Birds and the bees

A black swan at the Chartwell lakes © Jon Primmer

A black swan at the Chartwell lakes

The first blacks swans from Australia were given to Sir Winston Churchill in 1927 by Sir Philip Sassoon. Ever since Chartwell has always had two black swans with one pair gifted by the government of Western Australia where the black swan is a state symbol. They can be very territorial so we kindly ask you to keep your distance.

Birds and the bees

The Silver Appleyard and Saxony ducks at Chartwell © Jamie Harris

The Silver Appleyard and Saxony ducks at Chartwell

Sir Philip Sassoon also gifted some Carolina and Mandarin ducks as well as some South American Rosybills. The garden team keep up the tradition of keeping exotic ducks and the lakes have been home to Silver Appleyard, Saxony, Indian Running and Muscovy ducks.

Birds and the bees

our honey bees busy working at Chartwell © NTPL /Andrew Butler

our honey bees busy working at Chartwell

The beehives joined us in 2010 and they now live in the orchard at Chartwell. They provide an excellent way to pollinate plants around the garden like our apple trees which increases the amount of apples produced. We check on them from time to time and have been known to sell their honey at the Chartwell shop.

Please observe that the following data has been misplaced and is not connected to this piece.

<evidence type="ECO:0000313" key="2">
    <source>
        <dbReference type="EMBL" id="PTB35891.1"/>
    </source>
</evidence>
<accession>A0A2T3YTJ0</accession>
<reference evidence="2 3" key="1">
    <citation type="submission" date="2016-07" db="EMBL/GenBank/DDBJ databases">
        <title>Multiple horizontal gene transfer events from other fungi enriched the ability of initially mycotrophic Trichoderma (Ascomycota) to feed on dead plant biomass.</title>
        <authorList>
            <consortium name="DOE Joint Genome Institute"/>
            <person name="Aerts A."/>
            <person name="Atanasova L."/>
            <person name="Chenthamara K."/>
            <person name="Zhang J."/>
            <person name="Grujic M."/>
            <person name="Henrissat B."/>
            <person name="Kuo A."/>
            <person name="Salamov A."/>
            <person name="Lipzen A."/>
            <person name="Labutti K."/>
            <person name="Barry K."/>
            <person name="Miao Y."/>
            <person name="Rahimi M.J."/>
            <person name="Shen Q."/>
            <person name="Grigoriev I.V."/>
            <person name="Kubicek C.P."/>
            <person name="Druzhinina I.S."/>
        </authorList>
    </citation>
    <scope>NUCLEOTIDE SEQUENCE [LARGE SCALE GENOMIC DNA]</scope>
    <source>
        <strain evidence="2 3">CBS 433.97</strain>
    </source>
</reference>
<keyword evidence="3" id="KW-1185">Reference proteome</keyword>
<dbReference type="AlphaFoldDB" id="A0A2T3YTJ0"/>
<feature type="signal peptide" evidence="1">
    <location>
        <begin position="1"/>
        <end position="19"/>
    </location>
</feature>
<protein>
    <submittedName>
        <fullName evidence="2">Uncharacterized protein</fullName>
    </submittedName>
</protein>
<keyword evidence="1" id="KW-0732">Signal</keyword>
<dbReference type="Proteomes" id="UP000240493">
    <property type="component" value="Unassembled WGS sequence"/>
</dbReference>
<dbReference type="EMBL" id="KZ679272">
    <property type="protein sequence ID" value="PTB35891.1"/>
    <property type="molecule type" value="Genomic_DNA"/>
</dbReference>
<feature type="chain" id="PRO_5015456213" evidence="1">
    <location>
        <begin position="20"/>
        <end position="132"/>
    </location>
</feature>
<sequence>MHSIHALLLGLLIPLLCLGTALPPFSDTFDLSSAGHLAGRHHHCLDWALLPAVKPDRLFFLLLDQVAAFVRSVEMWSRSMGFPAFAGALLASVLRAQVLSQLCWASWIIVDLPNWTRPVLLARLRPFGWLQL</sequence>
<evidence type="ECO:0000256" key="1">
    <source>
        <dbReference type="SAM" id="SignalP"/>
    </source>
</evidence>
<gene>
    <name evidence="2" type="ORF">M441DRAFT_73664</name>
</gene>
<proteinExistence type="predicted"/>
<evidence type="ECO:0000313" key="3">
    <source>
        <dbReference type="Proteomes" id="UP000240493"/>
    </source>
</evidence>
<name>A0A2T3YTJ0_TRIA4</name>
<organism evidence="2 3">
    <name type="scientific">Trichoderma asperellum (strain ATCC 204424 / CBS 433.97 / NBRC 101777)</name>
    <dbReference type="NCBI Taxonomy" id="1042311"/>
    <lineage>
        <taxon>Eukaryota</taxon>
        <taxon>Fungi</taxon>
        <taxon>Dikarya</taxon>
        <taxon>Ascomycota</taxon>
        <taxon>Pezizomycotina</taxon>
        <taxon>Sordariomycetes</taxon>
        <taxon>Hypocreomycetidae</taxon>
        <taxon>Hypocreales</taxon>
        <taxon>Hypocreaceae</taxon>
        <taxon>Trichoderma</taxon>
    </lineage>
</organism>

The butterflies

The butterfly house at Chartwell

Churchill was enthusiastic about butterflies and the raising of chrysalis. He converted the summer house into the butterfly house you see at Chartwell in 1946 with help from expert Hugh Newman. Churchill also planted 'butterfly plants' like buddleia to attract more butterflies. The house was succesfully recreated in 2010 and is home to peacocks and painted ladies.

Fish tales

Churchill used to relax here whilst feed the golden orfe

The golden orfe pond was one of Churchill's favourite spots. He first encountered orfe in the 1930's and liked them so much they became a fixture at Chartwell and would often sit at the chair feeding his fish. Once on a drive to Southampton to board a ship he told the driver to turn back half way as he had forgotten to feed them.

Woodland critters

One of our local dormice found during a survey

The woodland area behind the garden is a natural habitat for dormice. They have a long period of hibernation which is why we encourage den building and we have a perfect example found behind the swings. They are able climbers, nocturnal with furry tails.


Some mushrooms by the pond at Chartwell

Lots of different types of land at Chartwell it makes for an interesting and diverse range of fungi. You'll find them growing in the woodland especially on trees as well as in moist areas by the lake. We ask that you take care as some varieties can be dangerous.